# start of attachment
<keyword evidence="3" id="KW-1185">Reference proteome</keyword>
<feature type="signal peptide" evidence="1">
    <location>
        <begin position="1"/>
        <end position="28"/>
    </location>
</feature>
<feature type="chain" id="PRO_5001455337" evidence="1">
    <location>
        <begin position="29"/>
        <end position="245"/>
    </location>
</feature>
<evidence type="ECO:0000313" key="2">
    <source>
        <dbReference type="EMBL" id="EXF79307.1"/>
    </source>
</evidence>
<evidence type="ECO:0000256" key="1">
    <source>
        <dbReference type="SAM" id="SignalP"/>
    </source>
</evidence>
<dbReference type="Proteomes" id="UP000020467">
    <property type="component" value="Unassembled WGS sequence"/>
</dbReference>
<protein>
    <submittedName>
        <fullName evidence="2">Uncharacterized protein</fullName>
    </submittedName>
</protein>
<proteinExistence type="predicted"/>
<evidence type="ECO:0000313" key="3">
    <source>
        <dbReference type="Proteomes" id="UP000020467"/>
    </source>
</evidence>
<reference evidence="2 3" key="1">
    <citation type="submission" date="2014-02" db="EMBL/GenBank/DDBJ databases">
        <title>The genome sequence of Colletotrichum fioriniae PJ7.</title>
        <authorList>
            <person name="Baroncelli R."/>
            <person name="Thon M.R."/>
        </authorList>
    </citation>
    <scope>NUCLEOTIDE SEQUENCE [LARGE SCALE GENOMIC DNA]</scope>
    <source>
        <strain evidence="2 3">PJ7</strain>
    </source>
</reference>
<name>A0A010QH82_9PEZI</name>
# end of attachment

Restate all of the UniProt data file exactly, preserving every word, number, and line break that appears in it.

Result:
<keyword evidence="3" id="KW-1185">Reference proteome</keyword>
<feature type="signal peptide" evidence="1">
    <location>
        <begin position="1"/>
        <end position="28"/>
    </location>
</feature>
<feature type="chain" id="PRO_5001455337" evidence="1">
    <location>
        <begin position="29"/>
        <end position="245"/>
    </location>
</feature>
<evidence type="ECO:0000313" key="2">
    <source>
        <dbReference type="EMBL" id="EXF79307.1"/>
    </source>
</evidence>
<evidence type="ECO:0000256" key="1">
    <source>
        <dbReference type="SAM" id="SignalP"/>
    </source>
</evidence>
<dbReference type="Proteomes" id="UP000020467">
    <property type="component" value="Unassembled WGS sequence"/>
</dbReference>
<protein>
    <submittedName>
        <fullName evidence="2">Uncharacterized protein</fullName>
    </submittedName>
</protein>
<proteinExistence type="predicted"/>
<evidence type="ECO:0000313" key="3">
    <source>
        <dbReference type="Proteomes" id="UP000020467"/>
    </source>
</evidence>
<reference evidence="2 3" key="1">
    <citation type="submission" date="2014-02" db="EMBL/GenBank/DDBJ databases">
        <title>The genome sequence of Colletotrichum fioriniae PJ7.</title>
        <authorList>
            <person name="Baroncelli R."/>
            <person name="Thon M.R."/>
        </authorList>
    </citation>
    <scope>NUCLEOTIDE SEQUENCE [LARGE SCALE GENOMIC DNA]</scope>
    <source>
        <strain evidence="2 3">PJ7</strain>
    </source>
</reference>
<name>A0A010QH82_9PEZI</name>